Posts from ‘Brands and Marketing’
by Don Sikora
Note: The following story was excerpted from the April 2018 issue of Collectible Automobile magazine.
Jeep’s compact Cherokee and Wagoneer proved popular after their debuts for 1984, and parent AMC was already working on a larger replacement when Chrysler bought the company in 1987. Chrysler had other priorities, so it took until the 1993 model year for the replacement to go on sale. At that point the decision was made to keep the old type in production and position the new vehicle upmarket as the Grand Cherokee and Grand Wagoneer.
Maybe it was just the prevailing atmosphere of the Eighties, but when the Chevrolet Corvette was redesigned for 1984, it was no longer a muscle-bound sports car. Instead, it was marketed as a high-tech marvel.
In the annals of automotive retailing, there are few–if any–model names that have been applied to more body types or market segments than Mercury’s Cougar badge. Over the moniker’s multi-decade run, it was used on coupes, sedans, station wagons, convertibles, pony cars, muscle cars, luxury cars, and, at the end of its run, a front-wheel-drive sporty hatchback.
Merkur, if you recall the brand, was in many ways a marketing complement to General Motors’s Geo experiment.
Given how socially vilified cigarettes and other tobacco products are today, it may be difficult for people much under the age of 40 to recall a time when smoking was not only generally accepted, it was openly promoted.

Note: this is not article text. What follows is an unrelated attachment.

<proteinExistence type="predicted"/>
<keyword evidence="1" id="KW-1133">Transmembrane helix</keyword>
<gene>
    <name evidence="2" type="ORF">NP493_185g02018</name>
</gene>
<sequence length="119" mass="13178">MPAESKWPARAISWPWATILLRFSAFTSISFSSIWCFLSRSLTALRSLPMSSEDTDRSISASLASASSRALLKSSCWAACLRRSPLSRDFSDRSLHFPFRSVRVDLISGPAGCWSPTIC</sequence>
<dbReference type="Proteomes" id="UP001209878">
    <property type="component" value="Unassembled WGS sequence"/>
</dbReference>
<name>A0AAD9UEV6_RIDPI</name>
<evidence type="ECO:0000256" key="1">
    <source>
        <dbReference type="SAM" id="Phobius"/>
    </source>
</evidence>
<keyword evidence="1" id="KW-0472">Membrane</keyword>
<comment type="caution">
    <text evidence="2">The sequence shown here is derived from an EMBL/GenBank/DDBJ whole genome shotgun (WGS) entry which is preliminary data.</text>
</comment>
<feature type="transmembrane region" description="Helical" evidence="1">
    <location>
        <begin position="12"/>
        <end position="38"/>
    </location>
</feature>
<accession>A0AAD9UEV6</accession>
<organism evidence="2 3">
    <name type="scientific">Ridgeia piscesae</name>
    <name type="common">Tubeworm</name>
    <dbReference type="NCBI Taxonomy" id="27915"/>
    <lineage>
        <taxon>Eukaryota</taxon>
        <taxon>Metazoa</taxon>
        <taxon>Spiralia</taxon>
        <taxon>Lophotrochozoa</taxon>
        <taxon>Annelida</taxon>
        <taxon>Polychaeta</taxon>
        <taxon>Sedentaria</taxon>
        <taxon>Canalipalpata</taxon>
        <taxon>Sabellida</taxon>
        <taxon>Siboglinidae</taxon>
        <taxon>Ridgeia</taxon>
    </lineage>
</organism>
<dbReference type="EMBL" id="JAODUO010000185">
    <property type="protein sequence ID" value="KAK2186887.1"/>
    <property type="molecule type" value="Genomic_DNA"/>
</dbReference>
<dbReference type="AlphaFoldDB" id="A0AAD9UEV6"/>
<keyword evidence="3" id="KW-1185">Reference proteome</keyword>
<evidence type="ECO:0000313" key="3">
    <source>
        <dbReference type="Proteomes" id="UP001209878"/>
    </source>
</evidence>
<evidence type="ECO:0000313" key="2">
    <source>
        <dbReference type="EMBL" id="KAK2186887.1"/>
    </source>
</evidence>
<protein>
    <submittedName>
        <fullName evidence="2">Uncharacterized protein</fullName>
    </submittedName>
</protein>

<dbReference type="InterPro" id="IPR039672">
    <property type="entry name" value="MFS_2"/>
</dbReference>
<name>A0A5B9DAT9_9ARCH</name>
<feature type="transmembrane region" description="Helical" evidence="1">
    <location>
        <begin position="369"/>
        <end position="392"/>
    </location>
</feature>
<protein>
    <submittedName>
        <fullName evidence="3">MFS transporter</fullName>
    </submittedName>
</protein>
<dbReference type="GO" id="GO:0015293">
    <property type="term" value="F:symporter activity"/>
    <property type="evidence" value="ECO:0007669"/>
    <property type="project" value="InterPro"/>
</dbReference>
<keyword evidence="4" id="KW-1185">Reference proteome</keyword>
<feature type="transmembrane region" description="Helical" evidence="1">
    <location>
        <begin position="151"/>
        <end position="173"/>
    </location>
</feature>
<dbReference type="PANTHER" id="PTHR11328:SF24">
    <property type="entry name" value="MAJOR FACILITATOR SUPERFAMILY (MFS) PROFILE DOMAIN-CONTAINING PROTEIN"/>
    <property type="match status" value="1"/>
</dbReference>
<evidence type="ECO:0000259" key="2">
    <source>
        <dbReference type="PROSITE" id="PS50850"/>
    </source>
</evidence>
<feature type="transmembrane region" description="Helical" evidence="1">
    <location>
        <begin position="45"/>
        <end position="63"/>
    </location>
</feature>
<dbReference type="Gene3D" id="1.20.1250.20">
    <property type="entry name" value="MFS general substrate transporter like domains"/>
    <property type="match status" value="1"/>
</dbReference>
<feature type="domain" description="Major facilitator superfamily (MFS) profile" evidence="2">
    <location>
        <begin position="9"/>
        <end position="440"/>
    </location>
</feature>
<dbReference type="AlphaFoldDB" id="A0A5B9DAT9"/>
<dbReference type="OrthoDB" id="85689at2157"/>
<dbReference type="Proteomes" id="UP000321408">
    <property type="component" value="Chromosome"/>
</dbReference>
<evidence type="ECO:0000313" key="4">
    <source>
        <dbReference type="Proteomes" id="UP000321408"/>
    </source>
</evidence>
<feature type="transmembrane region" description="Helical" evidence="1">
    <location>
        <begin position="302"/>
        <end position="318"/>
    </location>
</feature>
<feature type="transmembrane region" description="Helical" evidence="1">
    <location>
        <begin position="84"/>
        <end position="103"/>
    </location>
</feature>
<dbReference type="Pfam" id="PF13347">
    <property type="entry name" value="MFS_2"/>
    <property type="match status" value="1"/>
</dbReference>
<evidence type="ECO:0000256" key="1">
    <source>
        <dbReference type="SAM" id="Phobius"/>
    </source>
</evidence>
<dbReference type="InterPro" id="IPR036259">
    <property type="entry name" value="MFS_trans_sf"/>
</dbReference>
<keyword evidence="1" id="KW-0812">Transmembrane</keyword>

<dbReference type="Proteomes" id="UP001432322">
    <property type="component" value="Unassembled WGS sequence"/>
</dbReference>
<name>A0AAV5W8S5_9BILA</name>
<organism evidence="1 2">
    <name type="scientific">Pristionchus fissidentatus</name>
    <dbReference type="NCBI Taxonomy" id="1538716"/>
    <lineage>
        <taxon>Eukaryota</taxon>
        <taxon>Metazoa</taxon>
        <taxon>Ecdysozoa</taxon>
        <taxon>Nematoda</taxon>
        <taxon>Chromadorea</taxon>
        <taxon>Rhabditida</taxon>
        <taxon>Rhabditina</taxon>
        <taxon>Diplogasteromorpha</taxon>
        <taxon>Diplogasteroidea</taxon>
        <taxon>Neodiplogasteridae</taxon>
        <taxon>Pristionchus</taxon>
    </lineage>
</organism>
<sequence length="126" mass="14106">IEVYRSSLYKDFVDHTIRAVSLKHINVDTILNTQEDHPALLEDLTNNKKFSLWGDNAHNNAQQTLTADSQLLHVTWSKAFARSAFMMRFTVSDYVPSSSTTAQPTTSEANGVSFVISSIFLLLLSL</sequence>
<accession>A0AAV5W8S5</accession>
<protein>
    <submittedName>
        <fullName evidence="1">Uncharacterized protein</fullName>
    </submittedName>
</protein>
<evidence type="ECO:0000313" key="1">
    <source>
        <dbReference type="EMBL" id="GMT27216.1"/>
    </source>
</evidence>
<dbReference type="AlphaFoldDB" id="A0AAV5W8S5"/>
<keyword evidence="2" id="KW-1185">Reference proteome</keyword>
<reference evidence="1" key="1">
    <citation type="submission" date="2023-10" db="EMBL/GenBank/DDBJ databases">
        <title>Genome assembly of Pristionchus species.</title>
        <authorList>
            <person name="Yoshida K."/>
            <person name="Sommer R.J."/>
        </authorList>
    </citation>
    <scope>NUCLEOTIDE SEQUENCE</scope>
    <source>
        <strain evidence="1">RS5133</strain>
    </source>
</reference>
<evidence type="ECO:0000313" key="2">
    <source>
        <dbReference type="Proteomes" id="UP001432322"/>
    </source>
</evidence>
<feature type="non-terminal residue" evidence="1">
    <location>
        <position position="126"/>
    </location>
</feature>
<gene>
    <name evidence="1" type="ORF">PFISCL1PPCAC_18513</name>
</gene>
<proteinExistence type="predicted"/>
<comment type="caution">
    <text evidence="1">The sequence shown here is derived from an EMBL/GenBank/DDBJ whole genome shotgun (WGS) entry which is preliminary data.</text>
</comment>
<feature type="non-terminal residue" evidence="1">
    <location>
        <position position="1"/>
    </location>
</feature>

Even if you are only a casual follower of the new-vehicle marketplace, you are likely familiar with GMC’s popular Denali trim level. Denalis are the best-equipped, most luxuriously trimmed trucks in any given GMC vehicle model line. Denali has proven to be a profit center for GMC, with the customer take rate on the pricey trim level running as high as 50 percent on the Yukon/Yukon XL large SUVs.
To truly excite the passions of the American automotive media, you need news that strikes close to home. International news, no matter how significant, is generally met with indifference among many U.S. auto writers. General Motors Chairman and CEO Mary Barra and the GM board of directors opt out of the European, Indian, and South African new-vehicle markets—yawn. The Chinese government mandates that 12 percent of new vehicles retailed in China (the world’s largest new-car market) must be pure electric by 2020—whatever.
Why would Aston Martin, a British company known for building ultra-luxury high-performance coupes, contract with Japanese automaker Toyota to build an Aston-branded version of one of the smallest, least-powerful Toyota-built cars on the market? Turns out there’s a good answer to that question, but it gets a little complicated.